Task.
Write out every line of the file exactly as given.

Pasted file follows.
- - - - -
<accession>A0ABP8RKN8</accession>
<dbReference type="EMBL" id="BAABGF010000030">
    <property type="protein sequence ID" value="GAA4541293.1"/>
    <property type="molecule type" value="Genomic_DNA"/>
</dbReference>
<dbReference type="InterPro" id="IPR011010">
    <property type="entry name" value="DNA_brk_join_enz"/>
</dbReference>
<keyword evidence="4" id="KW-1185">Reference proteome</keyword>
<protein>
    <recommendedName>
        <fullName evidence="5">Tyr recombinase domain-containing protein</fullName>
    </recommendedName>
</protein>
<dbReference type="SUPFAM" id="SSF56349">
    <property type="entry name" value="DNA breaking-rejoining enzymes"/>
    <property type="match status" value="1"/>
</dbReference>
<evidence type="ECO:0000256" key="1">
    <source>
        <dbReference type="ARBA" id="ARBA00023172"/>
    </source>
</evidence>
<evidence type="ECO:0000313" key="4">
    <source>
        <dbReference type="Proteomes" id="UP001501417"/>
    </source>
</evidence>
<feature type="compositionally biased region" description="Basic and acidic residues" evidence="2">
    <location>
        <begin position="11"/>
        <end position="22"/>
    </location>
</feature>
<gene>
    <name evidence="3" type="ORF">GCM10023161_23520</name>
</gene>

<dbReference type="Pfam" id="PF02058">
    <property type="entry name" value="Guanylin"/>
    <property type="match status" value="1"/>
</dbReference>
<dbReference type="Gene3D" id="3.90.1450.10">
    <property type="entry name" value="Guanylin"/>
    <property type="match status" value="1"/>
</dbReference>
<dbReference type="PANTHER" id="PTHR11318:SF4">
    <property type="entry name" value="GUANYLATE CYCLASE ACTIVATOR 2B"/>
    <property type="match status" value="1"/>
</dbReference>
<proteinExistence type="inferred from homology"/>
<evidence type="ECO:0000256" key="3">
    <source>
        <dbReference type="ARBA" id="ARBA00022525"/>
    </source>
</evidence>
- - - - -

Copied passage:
<accession>A0ABP8RKN8</accession>
<dbReference type="EMBL" id="BAABGF010000030">
    <property type="protein sequence ID" value="GAA4541293.1"/>
    <property type="molecule type" value="Genomic_DNA"/>
</dbReference>
<dbReference type="InterPro" id="IPR011010">
    <property type="entry name" value="DNA_brk_join_enz"/>
</dbReference>
<keyword evidence="4" id="KW-1185">Reference proteome</keyword>
<protein>
    <recommendedName>
        <fullName evidence="5">Tyr recombinase domain-containing protein</fullName>
    </recommendedName>
</protein>
<dbReference type="SUPFAM" id="SSF56349">
    <property type="entry name" value="DNA breaking-rejoining enzymes"/>
    <property type="match status" value="1"/>
</dbReference>
<evidence type="ECO:0000256" key="1">
    <source>
        <dbReference type="ARBA" id="ARBA00023172"/>
    </source>
</evidence>
<evidence type="ECO:0000313" key="4">
    <source>
        <dbReference type="Proteomes" id="UP001501417"/>
    </source>
</evidence>
<feature type="compositionally biased region" description="Basic and acidic residues" evidence="2">
    <location>
        <begin position="11"/>
        <end position="22"/>
    </location>
</feature>
<gene>
    <name evidence="3" type="ORF">GCM10023161_23520</name>
</gene>

<dbReference type="Pfam" id="PF02058">
    <property type="entry name" value="Guanylin"/>
    <property type="match status" value="1"/>
</dbReference>
<dbReference type="Gene3D" id="3.90.1450.10">
    <property type="entry name" value="Guanylin"/>
    <property type="match status" value="1"/>
</dbReference>
<dbReference type="PANTHER" id="PTHR11318:SF4">
    <property type="entry name" value="GUANYLATE CYCLASE ACTIVATOR 2B"/>
    <property type="match status" value="1"/>
</dbReference>
<proteinExistence type="inferred from homology"/>
<evidence type="ECO:0000256" key="3">
    <source>
        <dbReference type="ARBA" id="ARBA00022525"/>
    </source>
</evidence>